Squad goals: Cerebral palsy can't stop Niveyah's cheer
When young girls dream of being a cheerleader, it usually doesn’t seem like a far-fetched idea. But for 9-year-old Warwick resident Niveyah Colantuono, the hurdles seemed insurmountable.
Niveyah has cerebral palsy, and with limited use of her arms and being unable to walk, her request to her mother, Maya Colantuono, didn’t seem like an obvious fit. Her father, former Warwick City Councilman Steven Colantuono, said Niveyah’s desire to be a cheerleader began when she was watching videos on YouTube.
“She was watching videos first, and then she said, I want to be a cheerleader,” he said.
Now a “full-fledged” member of the Warwick PAL Patriots Mighty Mites Pop Warner Cheer Squad, Niveyah performed with her squad at the last game of the season Sunday, Oct. 29 at Cranston Stadium. Smiling ear-to-ear while throwing her arms up alongside her squad, Niveyah’s happiness was a ray of light on the cloudy and rainy morning.
“She’s a cheerleader, it’s her personality,” Maya said. “She makes everybody happy.”
Maya was concerned whether Niveyah would need to join a separate team for children with special needs, but was pleasantly surprised by the response.
“We signed her up and I wasn’t sure what the reception would be and they were like, of course, sure,” Maya said.
That could be due to Warwick Cheerleader Coordinator Kelly Gibb’s background working with adults and children with special needs.
“With my profession, I knew we’ll make this work, we’ll choreograph her in,” Gibb said. “She’s been awesome this year, the girls love having her.”
Both Maya and Gibb agreed the girls welcomed Niveyah without hesitation and included her as a member of the team. Practices started Aug. 1, meeting twice a week for two hours each session.
Due to Niveyah’s use of a wheelchair, she requires assistance moving into position during cheers. Her teammates never forget to move her, sometimes even fighting for their turn to help.
“If they’re on the field during half-time, their instinct is to run off the field. Not one of them forgets, they make sure that she comes off,” Gibb said.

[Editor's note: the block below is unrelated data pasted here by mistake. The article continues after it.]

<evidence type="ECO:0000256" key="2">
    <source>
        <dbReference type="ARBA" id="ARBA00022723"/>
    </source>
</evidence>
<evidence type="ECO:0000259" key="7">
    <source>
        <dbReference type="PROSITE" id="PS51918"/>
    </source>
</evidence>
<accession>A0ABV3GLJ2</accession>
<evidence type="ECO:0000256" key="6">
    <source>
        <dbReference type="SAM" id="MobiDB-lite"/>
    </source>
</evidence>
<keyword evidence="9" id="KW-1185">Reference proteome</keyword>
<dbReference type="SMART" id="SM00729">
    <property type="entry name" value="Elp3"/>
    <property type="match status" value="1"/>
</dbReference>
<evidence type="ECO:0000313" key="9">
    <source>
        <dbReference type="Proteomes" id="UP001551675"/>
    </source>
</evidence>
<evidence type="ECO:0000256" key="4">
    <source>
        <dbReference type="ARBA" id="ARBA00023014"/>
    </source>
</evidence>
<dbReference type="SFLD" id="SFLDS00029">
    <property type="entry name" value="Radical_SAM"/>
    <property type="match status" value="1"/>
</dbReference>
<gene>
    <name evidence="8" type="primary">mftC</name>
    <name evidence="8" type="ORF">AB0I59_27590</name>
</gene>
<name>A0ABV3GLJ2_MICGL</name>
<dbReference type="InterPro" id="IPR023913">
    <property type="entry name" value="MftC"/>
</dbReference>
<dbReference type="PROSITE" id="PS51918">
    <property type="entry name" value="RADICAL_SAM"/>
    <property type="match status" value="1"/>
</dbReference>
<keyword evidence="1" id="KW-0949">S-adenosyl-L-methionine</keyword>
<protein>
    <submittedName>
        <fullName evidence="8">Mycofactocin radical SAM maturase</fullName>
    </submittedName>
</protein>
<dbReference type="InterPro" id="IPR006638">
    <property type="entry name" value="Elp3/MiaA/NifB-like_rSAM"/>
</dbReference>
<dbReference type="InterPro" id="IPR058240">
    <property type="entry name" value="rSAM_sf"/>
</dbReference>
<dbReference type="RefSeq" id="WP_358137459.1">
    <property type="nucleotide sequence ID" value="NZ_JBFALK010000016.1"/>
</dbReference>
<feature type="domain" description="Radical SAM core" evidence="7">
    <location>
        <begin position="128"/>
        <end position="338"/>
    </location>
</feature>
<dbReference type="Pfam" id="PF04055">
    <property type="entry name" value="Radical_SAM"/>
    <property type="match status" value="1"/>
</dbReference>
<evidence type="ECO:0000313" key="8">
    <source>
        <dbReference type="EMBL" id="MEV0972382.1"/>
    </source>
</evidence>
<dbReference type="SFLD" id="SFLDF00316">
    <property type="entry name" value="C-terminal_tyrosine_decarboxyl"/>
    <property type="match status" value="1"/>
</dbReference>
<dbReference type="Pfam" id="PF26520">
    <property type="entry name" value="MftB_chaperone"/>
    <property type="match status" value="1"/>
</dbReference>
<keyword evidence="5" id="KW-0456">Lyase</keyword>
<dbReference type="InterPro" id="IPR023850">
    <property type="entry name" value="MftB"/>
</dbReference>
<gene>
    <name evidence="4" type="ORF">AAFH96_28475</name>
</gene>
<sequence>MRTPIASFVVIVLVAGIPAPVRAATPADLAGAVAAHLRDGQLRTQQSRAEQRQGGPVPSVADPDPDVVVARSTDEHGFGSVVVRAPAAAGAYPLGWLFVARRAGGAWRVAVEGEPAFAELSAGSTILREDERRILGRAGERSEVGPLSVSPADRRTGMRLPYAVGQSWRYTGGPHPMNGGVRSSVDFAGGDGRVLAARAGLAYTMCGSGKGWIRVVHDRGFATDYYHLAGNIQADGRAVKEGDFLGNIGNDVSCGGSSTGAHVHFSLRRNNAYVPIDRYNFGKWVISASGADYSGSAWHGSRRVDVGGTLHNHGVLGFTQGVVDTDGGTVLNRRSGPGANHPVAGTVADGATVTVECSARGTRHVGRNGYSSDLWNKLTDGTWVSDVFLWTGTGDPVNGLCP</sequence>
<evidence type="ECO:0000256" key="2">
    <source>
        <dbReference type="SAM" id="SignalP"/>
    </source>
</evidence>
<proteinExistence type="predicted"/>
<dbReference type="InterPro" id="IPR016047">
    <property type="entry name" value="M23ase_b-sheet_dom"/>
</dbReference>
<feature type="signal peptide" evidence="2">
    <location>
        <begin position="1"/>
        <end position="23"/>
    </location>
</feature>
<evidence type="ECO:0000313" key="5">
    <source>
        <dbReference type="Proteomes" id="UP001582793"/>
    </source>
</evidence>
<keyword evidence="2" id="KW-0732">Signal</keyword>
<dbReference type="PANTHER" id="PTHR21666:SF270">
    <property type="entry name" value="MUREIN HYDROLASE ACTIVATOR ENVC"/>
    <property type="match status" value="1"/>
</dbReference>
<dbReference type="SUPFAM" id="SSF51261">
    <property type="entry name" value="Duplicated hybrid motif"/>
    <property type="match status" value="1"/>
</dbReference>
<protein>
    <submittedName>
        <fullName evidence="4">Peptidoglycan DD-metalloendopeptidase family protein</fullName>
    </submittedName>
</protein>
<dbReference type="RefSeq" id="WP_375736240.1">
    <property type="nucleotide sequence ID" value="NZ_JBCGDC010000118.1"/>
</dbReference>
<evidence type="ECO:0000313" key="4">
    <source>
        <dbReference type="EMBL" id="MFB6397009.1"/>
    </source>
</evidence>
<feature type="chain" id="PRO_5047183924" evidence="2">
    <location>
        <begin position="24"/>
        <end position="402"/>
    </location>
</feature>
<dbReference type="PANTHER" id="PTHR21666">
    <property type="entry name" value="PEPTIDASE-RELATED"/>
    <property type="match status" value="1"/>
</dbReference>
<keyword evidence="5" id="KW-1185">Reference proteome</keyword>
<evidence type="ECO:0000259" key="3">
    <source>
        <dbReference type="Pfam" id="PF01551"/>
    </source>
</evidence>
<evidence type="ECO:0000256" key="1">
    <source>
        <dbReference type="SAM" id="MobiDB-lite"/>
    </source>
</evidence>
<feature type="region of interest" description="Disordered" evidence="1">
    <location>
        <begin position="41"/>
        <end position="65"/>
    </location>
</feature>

Attending grade three at Wyman Elementary School, Niveyah was happy to find have lifelong friend, 9-year-old Lana Gavitt, from school was also in her squad. Lana’s position in formation is standing right next to Niveyah.
With each turn to face the crowd, Lana swings Niveyah into position. She said she loves that Niveyah is on the team and hopes she cheers next year as well.
When asked what her favorite part of joining was, besides the cheering, Niveyah said it was making new friends.
Saturday morning on Oct. 28, the Colantuono family hosted a “hair party” at their Warwick home on Country Club Drive. Maya said Niveyah was excited to have her new friends over, and the girls enjoyed seeing her room. The team primped in preparation of the statewide Ocean State Pop Warner Cheer Competition later in the day.
An eye-opener for Maya was the last squad to compete – a Challenger Team consisting completely of special needs cheerleaders. She said although there is a place for it, she felt separating the girls was in a way doing them all a disservice. Maya believes that the team, including Niveyah, all benefit from the inclusion and teach each other to be more accepting and open-minded of people of any ability.
“The girls are so generous, and so open-minded,” she said. “All these kids are going to grow up with a different perspective about people with special needs because they had the chance to get to know her at a personal level when they were kids.”
Maya and Steve Colantuono fostered Niveyah at 10 months old and adopted her when she was 4 years old. Using an app on her iPad, she is able to communicate by pressing words spoken through the device. Steven Colantuono said it opens up her world, allowing her to vocalize her thoughts.
“She gives her parents a hard time, just like any other kid,” he said. “She can say mom or she can say mo-ooom.”
Niveyah plans to return to cheer next year. When asked what she thought about cheering, she had one thing to say: “Fun.”